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By Lawrence White and Saikat Chatterjee
HONG KONG Feb 26 With nearly half of its market
value wiped out in the last three years, Hong Kong's stock
exchange is hoping that a slate of new initiatives will give it
a much needed boost after reporting worse than expected annual
earnings on Wednesday.
Hong Kong Exchanges & Clearing Ltd 0388.HK, as it's
formally known, has pinned hopes on a HK$3 billion ($386
million) technology upgrade, a push into yuan-denominated
products and its $2.2 billion purchase of the London Metal
Exchange (LME) in 2012.
HKEx, the world's fourth largest exchange operator, reported
a lower than expected 11 percent rise in annual earnings, as a
recovery in stock trading volumes last year was offset by
increased expenses from the LME.
HKEx's net profit for 2013 was HK$4.55 billion ($586.22
million), the company said in a filing on Wednesday, just below
the HK$4.7 billion analysts expected according to Thomson
The LME deal is so far acting as a drag on profits for HKEx,
as the London exchange's contribution of a HK$326 million profit
in 2013 was offset by its addition of operating exepenses of
Some of those costs came from the LME building its own
clearing house, LME Clear, which should begin contributing fees
when it launches in September this year.
The LME has also been embroiled in a U.S. lawsuit. 26 class
actions have been filed against LME alleging anti-competitive
and monopolistic behaviour in the warehousing industry, HKEx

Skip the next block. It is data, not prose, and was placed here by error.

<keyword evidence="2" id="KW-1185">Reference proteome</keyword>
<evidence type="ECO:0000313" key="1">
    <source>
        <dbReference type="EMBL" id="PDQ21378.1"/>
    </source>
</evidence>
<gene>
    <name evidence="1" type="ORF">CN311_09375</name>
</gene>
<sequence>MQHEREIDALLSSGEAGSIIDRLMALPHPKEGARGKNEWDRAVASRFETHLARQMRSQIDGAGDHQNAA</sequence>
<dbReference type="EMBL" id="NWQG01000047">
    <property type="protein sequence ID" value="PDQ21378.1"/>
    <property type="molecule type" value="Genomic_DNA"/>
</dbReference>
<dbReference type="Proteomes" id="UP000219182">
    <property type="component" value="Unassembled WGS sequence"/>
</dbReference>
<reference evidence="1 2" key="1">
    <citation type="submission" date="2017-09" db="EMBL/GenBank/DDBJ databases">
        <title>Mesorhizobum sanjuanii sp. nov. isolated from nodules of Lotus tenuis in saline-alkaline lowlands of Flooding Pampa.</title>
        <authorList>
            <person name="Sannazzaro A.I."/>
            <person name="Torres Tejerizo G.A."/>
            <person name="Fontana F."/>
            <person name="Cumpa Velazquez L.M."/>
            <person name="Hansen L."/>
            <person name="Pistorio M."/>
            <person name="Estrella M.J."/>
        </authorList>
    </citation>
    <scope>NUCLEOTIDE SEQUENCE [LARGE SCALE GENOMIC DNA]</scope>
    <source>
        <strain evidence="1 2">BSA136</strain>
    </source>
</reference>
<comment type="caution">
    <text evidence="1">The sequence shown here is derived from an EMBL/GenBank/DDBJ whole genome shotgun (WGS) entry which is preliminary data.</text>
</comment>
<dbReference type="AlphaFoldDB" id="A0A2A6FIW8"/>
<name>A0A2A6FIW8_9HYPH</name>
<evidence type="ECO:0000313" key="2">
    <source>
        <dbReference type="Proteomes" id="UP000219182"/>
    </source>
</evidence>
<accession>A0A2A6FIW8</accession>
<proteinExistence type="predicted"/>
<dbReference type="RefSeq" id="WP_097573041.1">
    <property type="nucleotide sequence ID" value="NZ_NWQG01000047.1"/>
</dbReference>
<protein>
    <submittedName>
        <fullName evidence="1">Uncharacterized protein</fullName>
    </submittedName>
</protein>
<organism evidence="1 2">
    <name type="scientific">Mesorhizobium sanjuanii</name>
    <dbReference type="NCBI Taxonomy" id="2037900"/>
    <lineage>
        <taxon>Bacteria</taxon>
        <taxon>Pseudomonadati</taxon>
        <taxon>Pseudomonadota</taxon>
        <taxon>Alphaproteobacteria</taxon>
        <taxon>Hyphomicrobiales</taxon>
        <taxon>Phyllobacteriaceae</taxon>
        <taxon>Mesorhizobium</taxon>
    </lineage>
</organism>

said in its statement. The plaintiffs must file consolidated
complaints on March 12.
The HKEx is betting on a bigger menu of yuan-denominated
products in bonds, commodities and equities as Hong Kong strives
to cement its position as the world's biggest offshore yuan hub.
Last week it listed the first Exchange Traded Fund, or ETF,
outside China that tracks the onshore bond market.
A resurgence in initial public offerings late last year
boosted total annual listing fees by just one percent to HK$586
million, underlining how IPO revenues alone are not the answer
to HKEx's turnaround.
BEYOND CASH EQUITIES
Indeed, the exchange is urgently trying to tap new areas of
growth and diversify away from the traditional areas of cash
equity trading and equity offerings by Chinese companies.
Otherwise, the HKEx stands to lose ground as China moves
towards its goal of full convertibility of the yuan, which would
allow foreign investors to trade on mainland exchanges in
Shanghai and Shenzhen, unfettered by quotas or other
"If China opens up too fast, or if China finds that Hong
Kong can't deliver the things it wants, then we will lose our
edge," chief executive Charles Li told the audience at the Asia
Financial Forum in Hong Kong last month.
With a market capitalization of around $18 billion, Hong
Kong's stock exchange has fallen to fourth place from first
among publicly-listed international bourses, due in part to a
drop in IPO volumes since 2011.
HKEx's $6 billion to $7 billion of daily turnover now pales
in comparison to New York, Tokyo and mainland China exchanges,
where daily turnover at each is at least four times higher.
Meanwhile, rival exchanges such as the CME Group Ltd CME.O,
Intercontinental Exchange and NYSE Euronext NYXn.BCO are
encroaching on the HKEx's turf, offering their own commodity and
CME, for example, sees an average daily trading volume for
its yuan-denominated forex and bond products of $40 billion.
That compares to a daily average in January of $774 million for
HKEx's offshore yuan futures, according to company data.
Regulatory hurdles also loom.
HKEx's new data center is aimed at improving its
high-frequency trading (HFT) offering, at a time when Hong Kong
regulators have labelled such trading as potentially disruptive.
"Exchanges have to walk a fine line in attracting liquidity
and allaying public concerns about HFT," said Hani Shalabi, head
of advanced execution services, Asia Pacific at Credit Suisse.
($1 = 7.7616 Hong Kong dollars)
(Additional reporting by Vikram Subhedar and Melanie Burton in
LONDON; Editing by Simon Cameron-Moore)